Home > Credit Cards > 10 Common Credit Card Complaints

Comments 12 Comments

Credit cards are not terribly complex products, but they can be terribly misunderstood. Although many cardholders are satisfied with their cards, some customers report endless frustration.

Here are ten of the most common credit card complaints we hear from readers, and some simple suggestions to avoid these issues.

1. I have to pay an annual fee.

There may have been a time when most credit cards did not charge an annual fee, but that hasn’t been the case recently. Nevertheless, some cardholders who still expect to use a card without an annual fee are are upset when they are charged one.

Solution: There are still plenty of ways to avoid annual fees or to find a card without one.

2. My bank added foreign transaction fees when I was abroad.

Few things are as frustrating as paying your bank a foreign transaction fee, when your rewards card should be paying you.

Solution: First, try calling your bank and asking for the fee to be waived. That might work once or twice, but in the long term, you should find a card without these fees.

3. My interest rate is too high.

Credit card purchases represent unsecured debt, and they have higher interest rates than car loans or home mortgages. In fact, most credit cards have interest rates between 10% and 20% APR, which accumulates very quickly.

Solution: For those with good credit, there are plenty of low-interest rate cards available. Otherwise, there are still many ways to have your bank cut your interest rate.

4. My application was rejected.

It is always hard to take rejection, especially when a bank unexpectedly denies your credit card application.

Solution: Few people realize that the bank’s first decision is not final, and they can ask to be reconsidered.

5. I can’t redeem my rewards.

Figuring out some credit card reward programs can be nearly as confusing as deciphering the federal tax code. Worse, many programs have been devalued in the past year.

Solution: There are two ways to go here. One is to spend some time learning about your credit card programs in order to earn the most valuable rewards. The other is to give up on complicated loyalty programs and switch to a simple cash back card.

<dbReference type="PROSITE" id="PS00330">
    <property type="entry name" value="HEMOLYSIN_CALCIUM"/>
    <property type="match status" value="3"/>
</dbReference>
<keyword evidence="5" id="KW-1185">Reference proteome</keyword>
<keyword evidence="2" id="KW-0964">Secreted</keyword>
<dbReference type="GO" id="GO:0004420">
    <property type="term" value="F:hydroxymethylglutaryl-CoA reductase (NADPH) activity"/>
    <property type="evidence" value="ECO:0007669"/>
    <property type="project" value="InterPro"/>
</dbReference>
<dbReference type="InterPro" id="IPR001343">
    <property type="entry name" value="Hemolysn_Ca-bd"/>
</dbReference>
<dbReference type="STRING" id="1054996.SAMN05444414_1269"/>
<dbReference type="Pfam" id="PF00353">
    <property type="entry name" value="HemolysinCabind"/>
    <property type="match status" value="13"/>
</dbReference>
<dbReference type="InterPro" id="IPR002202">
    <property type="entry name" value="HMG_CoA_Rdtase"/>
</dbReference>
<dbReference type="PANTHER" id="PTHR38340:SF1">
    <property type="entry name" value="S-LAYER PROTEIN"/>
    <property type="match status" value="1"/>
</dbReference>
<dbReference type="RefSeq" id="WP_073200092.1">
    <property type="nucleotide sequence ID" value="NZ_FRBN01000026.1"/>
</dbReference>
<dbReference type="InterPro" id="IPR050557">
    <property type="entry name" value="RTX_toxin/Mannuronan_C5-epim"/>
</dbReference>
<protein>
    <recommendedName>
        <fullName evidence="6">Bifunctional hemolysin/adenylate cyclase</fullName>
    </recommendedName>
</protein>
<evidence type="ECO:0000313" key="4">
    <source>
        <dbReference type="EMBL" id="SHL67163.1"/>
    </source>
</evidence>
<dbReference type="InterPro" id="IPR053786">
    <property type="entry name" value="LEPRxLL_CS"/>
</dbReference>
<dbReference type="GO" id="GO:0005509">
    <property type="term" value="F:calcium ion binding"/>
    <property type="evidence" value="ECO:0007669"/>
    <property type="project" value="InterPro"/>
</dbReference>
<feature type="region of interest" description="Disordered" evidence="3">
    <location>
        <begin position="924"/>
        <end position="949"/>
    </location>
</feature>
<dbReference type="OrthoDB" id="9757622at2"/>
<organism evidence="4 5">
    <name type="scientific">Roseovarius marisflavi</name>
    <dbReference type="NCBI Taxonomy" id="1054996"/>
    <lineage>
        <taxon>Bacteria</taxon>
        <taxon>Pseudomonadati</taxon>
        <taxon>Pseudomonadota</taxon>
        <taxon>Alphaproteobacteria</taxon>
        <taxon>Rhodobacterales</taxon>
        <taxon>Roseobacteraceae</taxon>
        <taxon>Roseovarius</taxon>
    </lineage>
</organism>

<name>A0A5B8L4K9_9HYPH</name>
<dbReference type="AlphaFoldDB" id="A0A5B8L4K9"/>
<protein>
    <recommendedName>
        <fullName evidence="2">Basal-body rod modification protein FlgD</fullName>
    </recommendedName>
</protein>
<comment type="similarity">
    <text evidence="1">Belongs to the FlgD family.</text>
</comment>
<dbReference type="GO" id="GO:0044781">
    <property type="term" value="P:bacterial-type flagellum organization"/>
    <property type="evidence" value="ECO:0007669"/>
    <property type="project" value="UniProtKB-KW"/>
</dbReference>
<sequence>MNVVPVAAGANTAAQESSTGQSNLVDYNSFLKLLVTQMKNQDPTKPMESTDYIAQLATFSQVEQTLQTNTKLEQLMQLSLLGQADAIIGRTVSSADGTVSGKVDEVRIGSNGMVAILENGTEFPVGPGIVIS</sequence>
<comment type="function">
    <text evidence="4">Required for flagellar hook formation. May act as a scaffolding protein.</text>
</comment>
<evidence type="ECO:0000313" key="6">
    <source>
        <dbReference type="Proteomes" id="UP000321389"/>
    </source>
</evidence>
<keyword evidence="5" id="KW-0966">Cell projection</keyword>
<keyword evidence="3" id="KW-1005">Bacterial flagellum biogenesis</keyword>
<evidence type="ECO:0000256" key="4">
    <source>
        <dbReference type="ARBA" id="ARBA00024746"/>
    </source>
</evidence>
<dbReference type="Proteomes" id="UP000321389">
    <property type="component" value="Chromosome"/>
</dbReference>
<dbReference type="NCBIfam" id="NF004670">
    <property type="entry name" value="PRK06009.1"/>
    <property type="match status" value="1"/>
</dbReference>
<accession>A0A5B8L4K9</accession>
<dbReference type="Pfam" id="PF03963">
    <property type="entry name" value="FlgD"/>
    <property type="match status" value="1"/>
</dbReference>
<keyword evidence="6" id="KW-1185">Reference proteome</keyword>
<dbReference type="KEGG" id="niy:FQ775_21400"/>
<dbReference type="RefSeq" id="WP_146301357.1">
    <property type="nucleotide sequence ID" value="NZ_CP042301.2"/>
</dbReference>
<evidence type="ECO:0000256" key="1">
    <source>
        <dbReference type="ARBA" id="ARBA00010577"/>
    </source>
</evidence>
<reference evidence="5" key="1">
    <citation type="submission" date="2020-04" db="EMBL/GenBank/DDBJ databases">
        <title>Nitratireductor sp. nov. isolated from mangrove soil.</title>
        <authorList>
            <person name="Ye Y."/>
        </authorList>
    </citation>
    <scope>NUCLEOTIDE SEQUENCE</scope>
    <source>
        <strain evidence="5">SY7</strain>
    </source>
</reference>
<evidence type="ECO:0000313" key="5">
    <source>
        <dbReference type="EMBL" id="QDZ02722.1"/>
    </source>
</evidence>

6. It’s hard to get through to customer service.

There are several reasons why cardholders would need to contact their bank, but few things are more aggravating than being put on hold forever.

Solution: You may find faster service by composing a secure message through your bank’s website. But if you are still not satisfied with your bank’s customer service, find another bank or join a credit union. These days, many credit cards are advertising fast access to customer service representatives.

7. I’ll never be able to pay off my credit card debt.

Too many credit card users get tangled up in a web of debt that can seem unrelenting.

Solution: One of the best tools to reduce debt are cards with 0% APR balance transfer offers. But if that doesn’t work, it may be best to take a break from credit cards and look at some of the latest prepaid cards.

8. There are fraudulent charges on my bill.

Credit cards are great for most users, but they can also be highly valued by those who would commit fraud.

Solution: Federal laws require that banks investigate and remove fraudulent charges, but you have to spot them. Taking the time to examine each statement, and spotting any errors or fraud, is the price we must pay to enjoy the convenience and security of these products.